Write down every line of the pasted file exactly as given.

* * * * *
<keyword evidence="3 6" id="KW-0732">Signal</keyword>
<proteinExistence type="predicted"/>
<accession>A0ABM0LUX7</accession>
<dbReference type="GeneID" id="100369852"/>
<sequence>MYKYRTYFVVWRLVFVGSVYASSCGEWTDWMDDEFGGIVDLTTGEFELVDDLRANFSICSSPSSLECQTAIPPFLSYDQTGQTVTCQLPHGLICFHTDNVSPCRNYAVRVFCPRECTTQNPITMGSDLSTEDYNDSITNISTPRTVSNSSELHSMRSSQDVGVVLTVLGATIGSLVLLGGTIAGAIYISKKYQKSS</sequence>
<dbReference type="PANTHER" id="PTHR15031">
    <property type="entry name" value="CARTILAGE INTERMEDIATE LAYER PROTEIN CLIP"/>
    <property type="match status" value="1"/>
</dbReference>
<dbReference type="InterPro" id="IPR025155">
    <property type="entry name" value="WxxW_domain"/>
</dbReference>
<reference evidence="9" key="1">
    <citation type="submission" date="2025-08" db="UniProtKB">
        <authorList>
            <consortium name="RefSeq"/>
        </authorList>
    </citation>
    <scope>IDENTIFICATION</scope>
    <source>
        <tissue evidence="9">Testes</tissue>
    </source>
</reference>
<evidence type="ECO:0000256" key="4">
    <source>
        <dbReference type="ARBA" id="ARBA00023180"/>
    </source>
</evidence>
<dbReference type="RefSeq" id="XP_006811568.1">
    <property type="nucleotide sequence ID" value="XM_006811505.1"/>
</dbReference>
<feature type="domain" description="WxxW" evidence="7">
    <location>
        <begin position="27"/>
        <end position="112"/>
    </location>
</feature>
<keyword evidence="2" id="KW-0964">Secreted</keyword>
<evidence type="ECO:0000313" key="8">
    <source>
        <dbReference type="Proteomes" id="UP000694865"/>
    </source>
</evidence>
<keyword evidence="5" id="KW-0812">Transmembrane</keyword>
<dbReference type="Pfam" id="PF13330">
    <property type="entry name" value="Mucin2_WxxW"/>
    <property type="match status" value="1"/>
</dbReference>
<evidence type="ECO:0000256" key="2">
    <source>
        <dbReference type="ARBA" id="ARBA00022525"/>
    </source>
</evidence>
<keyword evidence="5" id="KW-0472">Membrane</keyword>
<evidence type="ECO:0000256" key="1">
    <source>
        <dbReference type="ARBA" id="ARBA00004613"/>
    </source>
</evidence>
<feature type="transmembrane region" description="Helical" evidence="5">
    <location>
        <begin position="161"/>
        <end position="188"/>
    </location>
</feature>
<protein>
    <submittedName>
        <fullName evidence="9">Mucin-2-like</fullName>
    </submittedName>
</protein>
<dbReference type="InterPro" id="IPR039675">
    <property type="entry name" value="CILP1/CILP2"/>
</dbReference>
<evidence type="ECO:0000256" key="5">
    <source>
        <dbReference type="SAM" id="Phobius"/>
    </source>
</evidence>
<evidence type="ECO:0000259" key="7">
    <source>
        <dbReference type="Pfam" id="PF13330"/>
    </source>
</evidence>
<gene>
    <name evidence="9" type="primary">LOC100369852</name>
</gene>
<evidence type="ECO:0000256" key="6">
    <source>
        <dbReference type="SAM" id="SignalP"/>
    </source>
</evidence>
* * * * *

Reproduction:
<keyword evidence="3 6" id="KW-0732">Signal</keyword>
<proteinExistence type="predicted"/>
<accession>A0ABM0LUX7</accession>
<dbReference type="GeneID" id="100369852"/>
<sequence>MYKYRTYFVVWRLVFVGSVYASSCGEWTDWMDDEFGGIVDLTTGEFELVDDLRANFSICSSPSSLECQTAIPPFLSYDQTGQTVTCQLPHGLICFHTDNVSPCRNYAVRVFCPRECTTQNPITMGSDLSTEDYNDSITNISTPRTVSNSSELHSMRSSQDVGVVLTVLGATIGSLVLLGGTIAGAIYISKKYQKSS</sequence>
<dbReference type="PANTHER" id="PTHR15031">
    <property type="entry name" value="CARTILAGE INTERMEDIATE LAYER PROTEIN CLIP"/>
    <property type="match status" value="1"/>
</dbReference>
<dbReference type="InterPro" id="IPR025155">
    <property type="entry name" value="WxxW_domain"/>
</dbReference>
<reference evidence="9" key="1">
    <citation type="submission" date="2025-08" db="UniProtKB">
        <authorList>
            <consortium name="RefSeq"/>
        </authorList>
    </citation>
    <scope>IDENTIFICATION</scope>
    <source>
        <tissue evidence="9">Testes</tissue>
    </source>
</reference>
<evidence type="ECO:0000256" key="4">
    <source>
        <dbReference type="ARBA" id="ARBA00023180"/>
    </source>
</evidence>
<dbReference type="RefSeq" id="XP_006811568.1">
    <property type="nucleotide sequence ID" value="XM_006811505.1"/>
</dbReference>
<feature type="domain" description="WxxW" evidence="7">
    <location>
        <begin position="27"/>
        <end position="112"/>
    </location>
</feature>
<keyword evidence="2" id="KW-0964">Secreted</keyword>
<evidence type="ECO:0000313" key="8">
    <source>
        <dbReference type="Proteomes" id="UP000694865"/>
    </source>
</evidence>
<keyword evidence="5" id="KW-0812">Transmembrane</keyword>
<dbReference type="Pfam" id="PF13330">
    <property type="entry name" value="Mucin2_WxxW"/>
    <property type="match status" value="1"/>
</dbReference>
<evidence type="ECO:0000256" key="2">
    <source>
        <dbReference type="ARBA" id="ARBA00022525"/>
    </source>
</evidence>
<keyword evidence="5" id="KW-0472">Membrane</keyword>
<evidence type="ECO:0000256" key="1">
    <source>
        <dbReference type="ARBA" id="ARBA00004613"/>
    </source>
</evidence>
<feature type="transmembrane region" description="Helical" evidence="5">
    <location>
        <begin position="161"/>
        <end position="188"/>
    </location>
</feature>
<protein>
    <submittedName>
        <fullName evidence="9">Mucin-2-like</fullName>
    </submittedName>
</protein>
<dbReference type="InterPro" id="IPR039675">
    <property type="entry name" value="CILP1/CILP2"/>
</dbReference>
<evidence type="ECO:0000256" key="5">
    <source>
        <dbReference type="SAM" id="Phobius"/>
    </source>
</evidence>
<evidence type="ECO:0000259" key="7">
    <source>
        <dbReference type="Pfam" id="PF13330"/>
    </source>
</evidence>
<gene>
    <name evidence="9" type="primary">LOC100369852</name>
</gene>
<evidence type="ECO:0000256" key="6">
    <source>
        <dbReference type="SAM" id="SignalP"/>
    </source>
</evidence>